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by Emeric Harney March 02, 2023 3 min read 1 Comment


Tea. Such a tiny word, you wouldn’t think its origins are anything to write home about. And yet…

The word “tea” comes in many, many different forms for some interesting reasons. While of course words are different in every language, the evolution of “tea” is an interesting one. So we thought we’d spend some time looking at the eteamology of our favorite little word that has had such a worldwide impact.

Land vs. Sea

As we all know, tea originated from China and was originally exported from there to the rest of the world. While there is only one character for the word “tea” in Chinese – 茶 –  there are several pronunciations depending on what part of China you were from.

As tea left China, eventually the words used in different parts of the world were influenced by the trade routes. In general, the countries that received their tea by a sea route use words that start with a “t” – examples include:

  • Tea: English
  • Thé: French
  • Tè: Italian
  • Té: Spanish
  • Tee: German
  • Tae: Gaelic
  • Thee: Dutch

These “t” pronunciations are believed to have been derived from the Min-Nan dialect (also called the Amoy dialect, which was a port (now known as Xiamen) where tea was shipped from). In that dialect, the character for tea has a “t” pronunciation and spelling (“te”).

If the tea came by land, however, you will find “tea” words with a “ch” pronunciation and spelling. This is believed to have origins from the Mandarin “cha.” Examples include:

  • Cha: Portuguese, Greek
  • Chai: Hindi, Swahili
  • Chay: Russian, Turkish, Persian
  • Ocha: Japanese
  • Shay: Arabic

When ordering chai in the U.S., it is perfectly acceptable to ask for a chai tea…”, a beverage that around these parts, has come to mean you’re getting the spicy, milky, delicious tea that is the national drink of India. But should you find yourself in India and you ask for “chai tea,” – you’ve just asked for “tea tea.” You’ve basically said the tea equivalent of “I’m going to the ATM machine, hope I remember my PIN number. Since “chai” means “tea,”.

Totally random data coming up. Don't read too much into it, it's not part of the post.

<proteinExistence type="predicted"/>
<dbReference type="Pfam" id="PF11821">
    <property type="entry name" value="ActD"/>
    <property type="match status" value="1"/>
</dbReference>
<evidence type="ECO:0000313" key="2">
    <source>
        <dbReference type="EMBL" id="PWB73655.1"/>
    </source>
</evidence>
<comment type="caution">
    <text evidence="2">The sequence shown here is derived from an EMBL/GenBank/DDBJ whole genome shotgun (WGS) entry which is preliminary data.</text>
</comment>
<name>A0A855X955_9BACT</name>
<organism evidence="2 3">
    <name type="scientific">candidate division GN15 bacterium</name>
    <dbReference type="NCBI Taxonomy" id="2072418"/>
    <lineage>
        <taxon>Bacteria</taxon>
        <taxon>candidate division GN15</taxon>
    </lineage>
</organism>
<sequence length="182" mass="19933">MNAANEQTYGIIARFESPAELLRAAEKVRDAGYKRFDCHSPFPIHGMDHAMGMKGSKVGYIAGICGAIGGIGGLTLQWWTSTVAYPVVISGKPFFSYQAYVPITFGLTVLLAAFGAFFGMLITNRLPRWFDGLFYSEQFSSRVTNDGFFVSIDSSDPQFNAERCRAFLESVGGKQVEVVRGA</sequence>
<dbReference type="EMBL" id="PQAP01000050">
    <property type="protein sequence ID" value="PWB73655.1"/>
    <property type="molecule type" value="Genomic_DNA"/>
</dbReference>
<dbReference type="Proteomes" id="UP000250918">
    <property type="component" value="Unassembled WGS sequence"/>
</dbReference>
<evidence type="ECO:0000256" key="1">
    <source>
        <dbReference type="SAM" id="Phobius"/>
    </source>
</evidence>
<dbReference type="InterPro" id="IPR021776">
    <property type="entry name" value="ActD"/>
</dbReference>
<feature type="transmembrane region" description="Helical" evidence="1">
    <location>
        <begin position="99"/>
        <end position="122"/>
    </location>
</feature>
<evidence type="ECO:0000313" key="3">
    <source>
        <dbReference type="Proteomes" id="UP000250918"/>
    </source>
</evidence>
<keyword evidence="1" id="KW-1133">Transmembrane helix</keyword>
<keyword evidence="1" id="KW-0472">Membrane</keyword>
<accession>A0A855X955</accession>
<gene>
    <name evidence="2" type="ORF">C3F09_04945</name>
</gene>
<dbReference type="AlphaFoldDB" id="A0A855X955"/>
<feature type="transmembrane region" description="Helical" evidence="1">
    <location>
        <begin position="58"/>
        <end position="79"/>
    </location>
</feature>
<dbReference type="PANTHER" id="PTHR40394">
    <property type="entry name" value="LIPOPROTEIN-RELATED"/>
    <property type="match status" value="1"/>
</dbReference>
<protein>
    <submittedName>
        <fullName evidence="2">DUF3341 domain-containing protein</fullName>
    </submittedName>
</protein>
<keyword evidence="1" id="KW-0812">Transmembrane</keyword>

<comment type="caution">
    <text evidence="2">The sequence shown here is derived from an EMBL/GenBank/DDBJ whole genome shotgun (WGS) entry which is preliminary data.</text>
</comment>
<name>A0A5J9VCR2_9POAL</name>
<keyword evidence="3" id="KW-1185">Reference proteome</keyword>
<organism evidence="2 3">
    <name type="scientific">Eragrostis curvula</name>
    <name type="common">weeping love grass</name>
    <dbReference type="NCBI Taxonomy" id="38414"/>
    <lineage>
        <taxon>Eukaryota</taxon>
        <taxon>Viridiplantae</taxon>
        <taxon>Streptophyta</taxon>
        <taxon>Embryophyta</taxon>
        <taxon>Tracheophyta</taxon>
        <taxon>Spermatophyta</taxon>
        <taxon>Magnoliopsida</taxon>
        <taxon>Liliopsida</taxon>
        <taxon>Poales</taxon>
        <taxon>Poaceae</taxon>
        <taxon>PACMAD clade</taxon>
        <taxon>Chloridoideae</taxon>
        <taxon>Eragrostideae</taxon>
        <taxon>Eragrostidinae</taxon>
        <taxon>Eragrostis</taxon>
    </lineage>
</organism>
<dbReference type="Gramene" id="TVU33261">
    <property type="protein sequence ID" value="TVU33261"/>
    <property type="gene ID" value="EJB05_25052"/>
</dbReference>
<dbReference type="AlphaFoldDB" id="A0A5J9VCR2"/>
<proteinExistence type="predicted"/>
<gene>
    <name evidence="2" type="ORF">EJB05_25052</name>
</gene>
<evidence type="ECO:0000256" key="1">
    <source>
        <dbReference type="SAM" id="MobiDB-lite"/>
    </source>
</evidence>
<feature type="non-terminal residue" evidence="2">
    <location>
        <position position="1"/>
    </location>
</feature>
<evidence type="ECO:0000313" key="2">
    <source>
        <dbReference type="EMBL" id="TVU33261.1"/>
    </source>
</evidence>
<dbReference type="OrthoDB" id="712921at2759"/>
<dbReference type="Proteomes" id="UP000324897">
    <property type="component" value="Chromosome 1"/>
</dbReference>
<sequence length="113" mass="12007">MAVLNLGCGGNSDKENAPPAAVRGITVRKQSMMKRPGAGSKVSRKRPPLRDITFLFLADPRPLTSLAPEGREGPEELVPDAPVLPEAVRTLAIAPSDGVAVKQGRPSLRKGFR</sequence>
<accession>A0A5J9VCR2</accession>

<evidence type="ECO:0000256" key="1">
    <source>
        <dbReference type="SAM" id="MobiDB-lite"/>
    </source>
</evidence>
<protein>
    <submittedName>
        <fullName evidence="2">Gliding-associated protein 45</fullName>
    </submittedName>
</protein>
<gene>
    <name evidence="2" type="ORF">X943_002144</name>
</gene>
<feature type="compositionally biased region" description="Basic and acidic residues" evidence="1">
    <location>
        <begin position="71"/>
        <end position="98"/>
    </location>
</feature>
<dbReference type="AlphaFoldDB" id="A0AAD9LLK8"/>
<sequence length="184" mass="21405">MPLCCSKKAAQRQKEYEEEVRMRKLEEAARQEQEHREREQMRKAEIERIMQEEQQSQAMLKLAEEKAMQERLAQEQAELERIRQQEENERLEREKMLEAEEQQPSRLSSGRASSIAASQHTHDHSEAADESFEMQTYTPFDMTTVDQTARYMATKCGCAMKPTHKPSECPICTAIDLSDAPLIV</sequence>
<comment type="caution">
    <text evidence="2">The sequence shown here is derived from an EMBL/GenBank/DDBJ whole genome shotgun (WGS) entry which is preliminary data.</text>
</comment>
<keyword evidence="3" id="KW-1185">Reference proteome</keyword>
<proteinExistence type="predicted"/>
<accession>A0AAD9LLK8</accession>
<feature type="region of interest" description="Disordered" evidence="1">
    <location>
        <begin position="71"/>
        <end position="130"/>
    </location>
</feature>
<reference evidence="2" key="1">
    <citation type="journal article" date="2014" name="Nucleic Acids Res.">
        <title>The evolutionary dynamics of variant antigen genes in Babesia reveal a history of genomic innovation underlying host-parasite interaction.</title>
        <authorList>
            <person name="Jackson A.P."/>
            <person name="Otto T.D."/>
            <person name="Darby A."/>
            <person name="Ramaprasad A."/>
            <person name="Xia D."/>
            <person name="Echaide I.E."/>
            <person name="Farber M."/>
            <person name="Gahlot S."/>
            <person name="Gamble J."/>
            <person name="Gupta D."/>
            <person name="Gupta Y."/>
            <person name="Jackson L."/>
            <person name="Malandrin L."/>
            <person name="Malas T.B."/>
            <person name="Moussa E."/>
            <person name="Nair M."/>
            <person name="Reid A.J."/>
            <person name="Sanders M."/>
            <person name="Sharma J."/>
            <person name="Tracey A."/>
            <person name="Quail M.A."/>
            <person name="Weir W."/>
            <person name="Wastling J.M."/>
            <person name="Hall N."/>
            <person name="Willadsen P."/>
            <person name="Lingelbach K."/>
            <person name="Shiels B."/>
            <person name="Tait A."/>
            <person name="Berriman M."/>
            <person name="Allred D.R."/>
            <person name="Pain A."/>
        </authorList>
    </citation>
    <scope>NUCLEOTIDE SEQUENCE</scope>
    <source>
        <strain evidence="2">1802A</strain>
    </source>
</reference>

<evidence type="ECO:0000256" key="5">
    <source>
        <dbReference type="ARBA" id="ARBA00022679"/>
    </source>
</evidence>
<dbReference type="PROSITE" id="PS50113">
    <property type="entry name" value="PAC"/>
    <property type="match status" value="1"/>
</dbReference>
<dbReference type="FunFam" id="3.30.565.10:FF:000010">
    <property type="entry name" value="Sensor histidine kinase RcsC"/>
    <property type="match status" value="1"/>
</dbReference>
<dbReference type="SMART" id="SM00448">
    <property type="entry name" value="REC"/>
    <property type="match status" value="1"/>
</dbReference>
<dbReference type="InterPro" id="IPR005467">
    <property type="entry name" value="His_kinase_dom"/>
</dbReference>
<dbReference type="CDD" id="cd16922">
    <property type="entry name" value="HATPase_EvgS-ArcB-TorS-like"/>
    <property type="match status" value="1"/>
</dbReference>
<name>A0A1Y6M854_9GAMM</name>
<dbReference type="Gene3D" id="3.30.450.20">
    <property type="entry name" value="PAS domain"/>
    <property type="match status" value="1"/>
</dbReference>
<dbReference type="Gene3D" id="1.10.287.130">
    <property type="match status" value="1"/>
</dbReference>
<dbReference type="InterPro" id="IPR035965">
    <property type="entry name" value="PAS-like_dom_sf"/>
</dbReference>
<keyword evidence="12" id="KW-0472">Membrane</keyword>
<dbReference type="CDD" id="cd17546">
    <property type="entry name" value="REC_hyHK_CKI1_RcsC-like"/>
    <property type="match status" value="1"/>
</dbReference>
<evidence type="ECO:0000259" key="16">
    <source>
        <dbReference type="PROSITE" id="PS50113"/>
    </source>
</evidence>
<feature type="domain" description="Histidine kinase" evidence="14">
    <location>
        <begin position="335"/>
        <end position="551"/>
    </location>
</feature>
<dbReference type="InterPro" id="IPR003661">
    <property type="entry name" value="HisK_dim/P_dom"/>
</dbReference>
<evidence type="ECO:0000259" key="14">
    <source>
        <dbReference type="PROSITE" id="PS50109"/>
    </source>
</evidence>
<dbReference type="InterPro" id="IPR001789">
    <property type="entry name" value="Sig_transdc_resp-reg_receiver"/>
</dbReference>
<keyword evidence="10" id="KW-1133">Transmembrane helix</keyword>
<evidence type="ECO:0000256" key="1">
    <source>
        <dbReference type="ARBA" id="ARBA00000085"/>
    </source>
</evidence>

Wee Bit o’ Tea Slang

If you’re lucky enough to find yourself in Ireland, you may want to order a “cuppy tay” which is the colloquial version of the Gaelic “cupán tae.” Remember, it will be strong!

Not surprisingly, the British have several slang phrases for their beloved tea. These include our favorite, “cuppa,” which is obviously short for and now synonymous with enjoying a cup of tea. Tea might be referred to simply as “brew” or “cha,” and a teapot may be called a “billy.”

“Char” is another slang term for tea in Britain, thought to have been brought into the country by British India servicemen and is a derivative of “chai.” The word “charwoman” has two possible origins. A charwoman is a person who typically cleans homes or offices. In that case “char” is thought to have been derived from the word “chore.” However, these women also typically served tea and biscuits in those homes or offices, so the use of “char” as slang for “tea” is also applicable in that case!

Finally, we have the uniquely British language known as British or Cockney rhyming slang. It is a fascinating use of words that rhyme with the word intended to be used and can be incredibly confusing while also highly entertaining. The creativity behind it is inspiring.

Likely the most well-known use of Cockney rhyming slang ‘round these parts comes from the Ocean’s 11 movie. The character Basher, who is British, at one point says “We’re in Barney.” When the team doesn’t understand what he means, he says “Barney. Barney Rubble. Trouble. We’re in trouble.”

That’s how it works. “Rubble” rhymes with “trouble,” so the Flinstones’ character Barney Rubble’s name, shortened to Barney which doesn’t even rhyme, stands for “trouble.” Got it?

Back to tea. In Cockney rhyming slang, “Rosie Lee” means “tea.” To make it even better, it’s shortened to “Rosie” – so if you want to enjoy some tea, just ask for a cup of Rosie! Those Brits have all the fun. Let’s see if you can guess this one for fun – what does “loaf” (short for “loaf of bread”) stand for in Cockney rhyming slang? Leave your guess in the comments!

Emeric Harney
Emeric Harney

1 Response


March 16, 2023

Fascinating article! I had no idea what loaf could possibly mean so I looked it up. Never, in a million years would I have guessed that. I love my Harney and Son’s tea, I drink a cuppa (or 3) each and every day.

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